Not sure where to start? The Pilgrim Center of Hope answers Christ’s call by guiding people to encounter Him through pilgrimages (including Rome!) and conferences. We can help you.  Our life is a journey and we are here to join you wherever you are on this path to Eternity. Contact us at PilgrimCenterofHope.org, call us at 210-521-3377 or visit us at 7680 Joe Newton St., San Antonio, TX 78251.

Lent & Low Self-Esteem

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Do you find it hard to accept gifts or compliments? There have been times when I have been given a compliment, and say “thank you”. Meanwhile, I am thinking “I wish I believed that were true.” Why is it so hard to acknowledge that God made no mistake in how he created each one of us? On the other end, why is it so hard to acknowledge our sins or weakness and allow God to aid us on our journey?

Throughout the past weeks, I have heard the question “What are you giving up for Lent?”. This year, the answer to that question has not been so clear for me. Not because I am so holy that I have nothing to work on, but because there is so much that I do not know where to start! Some would call this “Catholic guilt”. I call it “Catholic remodeling”. I realize that Our Lord loves me so much that he has placed a season of time each year for me to better myself.

I recently came across a very helpful article on 10 Things to Remember for Lent by Bishop David L. Ricken. Number 5 was very instrumental in helping me decide what to “give up” for Lent.

5. It’s about dying to yourself. The more serious side of Lenten discipline is that it’s about more than self-control – it’s about finding aspects of yourself that are less than Christ-like and letting them die. The suffering and death of Christ are foremost on our minds during Lent, and we join in these mysteries by suffering, dying with Christ and being resurrected in a purified form.  

This has helped me see that in remodeling myself – yes, it is hard to knock walls down that have taken a long time to build up, especially if they make me feel safe or secure, but that the new layout of my spiritual home will allow me to function according to who I am today. And instead of staying focused on my failings, I can now see how strong I have become to have overcome so much.

It is important to make time for spiritual remodeling throughout the year, not just during Lent. Conferences and retreats are the quickest ways to upgrade your spirituality to aid you in your journey of faith. No matter how many times you attend, there is always a message that God has prepared just for you.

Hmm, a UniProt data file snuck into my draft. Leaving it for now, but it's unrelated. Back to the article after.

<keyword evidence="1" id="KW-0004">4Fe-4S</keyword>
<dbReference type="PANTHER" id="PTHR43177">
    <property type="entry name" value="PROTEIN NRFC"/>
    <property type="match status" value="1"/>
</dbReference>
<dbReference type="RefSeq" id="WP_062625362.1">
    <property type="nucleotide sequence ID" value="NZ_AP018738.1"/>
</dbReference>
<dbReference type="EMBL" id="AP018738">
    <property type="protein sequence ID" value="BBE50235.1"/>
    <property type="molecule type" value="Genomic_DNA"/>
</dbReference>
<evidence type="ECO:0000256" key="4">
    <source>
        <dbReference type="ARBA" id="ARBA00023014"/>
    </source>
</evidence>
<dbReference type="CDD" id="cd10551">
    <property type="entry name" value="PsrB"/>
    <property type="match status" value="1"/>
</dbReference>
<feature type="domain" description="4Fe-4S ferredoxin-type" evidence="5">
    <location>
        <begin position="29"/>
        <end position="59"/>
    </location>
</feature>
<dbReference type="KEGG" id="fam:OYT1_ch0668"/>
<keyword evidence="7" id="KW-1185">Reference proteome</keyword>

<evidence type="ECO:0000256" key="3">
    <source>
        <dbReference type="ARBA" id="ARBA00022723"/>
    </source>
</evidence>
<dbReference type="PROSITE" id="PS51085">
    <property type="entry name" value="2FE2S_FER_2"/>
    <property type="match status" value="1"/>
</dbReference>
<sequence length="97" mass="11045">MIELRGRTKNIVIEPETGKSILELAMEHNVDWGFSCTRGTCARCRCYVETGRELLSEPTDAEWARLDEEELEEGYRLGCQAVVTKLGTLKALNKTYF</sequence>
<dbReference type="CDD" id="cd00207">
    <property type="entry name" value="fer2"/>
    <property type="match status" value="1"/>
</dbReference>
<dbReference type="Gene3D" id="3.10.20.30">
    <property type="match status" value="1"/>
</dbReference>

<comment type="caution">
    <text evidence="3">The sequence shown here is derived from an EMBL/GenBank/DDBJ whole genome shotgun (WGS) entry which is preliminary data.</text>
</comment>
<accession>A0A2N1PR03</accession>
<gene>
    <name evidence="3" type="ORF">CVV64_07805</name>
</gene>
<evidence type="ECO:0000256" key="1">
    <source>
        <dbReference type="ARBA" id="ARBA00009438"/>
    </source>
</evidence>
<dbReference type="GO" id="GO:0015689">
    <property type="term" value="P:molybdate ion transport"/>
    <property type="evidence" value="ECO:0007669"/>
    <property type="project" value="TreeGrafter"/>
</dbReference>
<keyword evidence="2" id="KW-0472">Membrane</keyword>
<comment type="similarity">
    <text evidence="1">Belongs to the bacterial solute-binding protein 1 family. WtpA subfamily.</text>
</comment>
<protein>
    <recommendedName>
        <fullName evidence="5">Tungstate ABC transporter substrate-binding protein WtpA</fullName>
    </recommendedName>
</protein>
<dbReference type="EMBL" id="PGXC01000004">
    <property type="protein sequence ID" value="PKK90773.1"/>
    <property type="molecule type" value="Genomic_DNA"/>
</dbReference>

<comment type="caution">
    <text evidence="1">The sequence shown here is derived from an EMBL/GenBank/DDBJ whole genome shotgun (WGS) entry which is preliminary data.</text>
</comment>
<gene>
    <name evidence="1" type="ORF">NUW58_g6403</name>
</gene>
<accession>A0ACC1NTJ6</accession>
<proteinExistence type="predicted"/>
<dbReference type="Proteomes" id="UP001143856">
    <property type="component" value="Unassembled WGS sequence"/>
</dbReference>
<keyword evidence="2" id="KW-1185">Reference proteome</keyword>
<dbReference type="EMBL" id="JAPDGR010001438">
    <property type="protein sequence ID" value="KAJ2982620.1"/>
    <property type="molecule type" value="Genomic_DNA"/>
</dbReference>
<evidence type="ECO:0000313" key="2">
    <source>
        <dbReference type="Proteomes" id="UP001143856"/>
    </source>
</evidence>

Come experience one of our annual conferences for men, women, and seniors. Our Ministry of Conferences presents opportunities for you to encounter Christ in a personal way.

 

 

Why Ashes?

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More people enter Catholic Churches throughout the world on Ash Wednesday than any other day of the year even though it is not one of the days that we are obliged to worship. The ashes are meant to be a sign that we have committed our life to Christ and we want to be a witness to that reality.

One of the phrases that the minister says as he traces the sign of the cross on the forehead is, “Repent and believe in the Gospel”. This of course is a call to conversion which the Bishops of the United States define as the following: “Conversion is the change of our lives which comes about through the power of the Holy Spirit. All who accept the Gospel undergo change as we continually put on the mind of Christ by rejecting sin and becoming more faithful disciples in his Church. Unless we undergo conversion, we have not truly accepted the Gospel.”

That is the real purpose for the ashes; they are a sign that we are going to take our Lenten journey serious and refocus on the real purpose of our time on this earth. The Gospel highlights three areas that are especially important for our journey; Prayer, fasting and almsgiving. As Jesus points out, the intensions of our heart is what gives merit to whatever we do. He points out the difference between hypocrisy and sincerity.

This brings us back to the necessity on conversion. There are somethings that our faith requires of us that we will only be able to do if it is our desire to undergo conversion; to turn away from sin and believe in the Gospel. When we are ready to say with all sincerity, “Lord I surrender myself to you, I desire to serve you,” we begin.

The Lord will give us the grace to do the things we could not do on our own. Is there someone you cannot forgive? He will give you the grace to forgive. Have you been selfish? He will help you to be generous. Do you sincerely want to follow Him? He will give you the grace to be faithful to what he has revealed to us through the Church and the Scriptures.

Should someone ask why we are wearing ashes on our forehead, we can say, “Because I realize that I need to repent and believe in the Gospel so that I can be a faithful disciple of Our Lord Jesus Christ.”

Increase your relationship with Jesus this Lent by attending or encouraging men to go to the annual Catholic Men’s Conference on March 18th. This event encourages men from all walks of life to encounter Christ and fulfill the plan that God has for their life. He calls us all by name to open our eyes to the goodness of the Lord.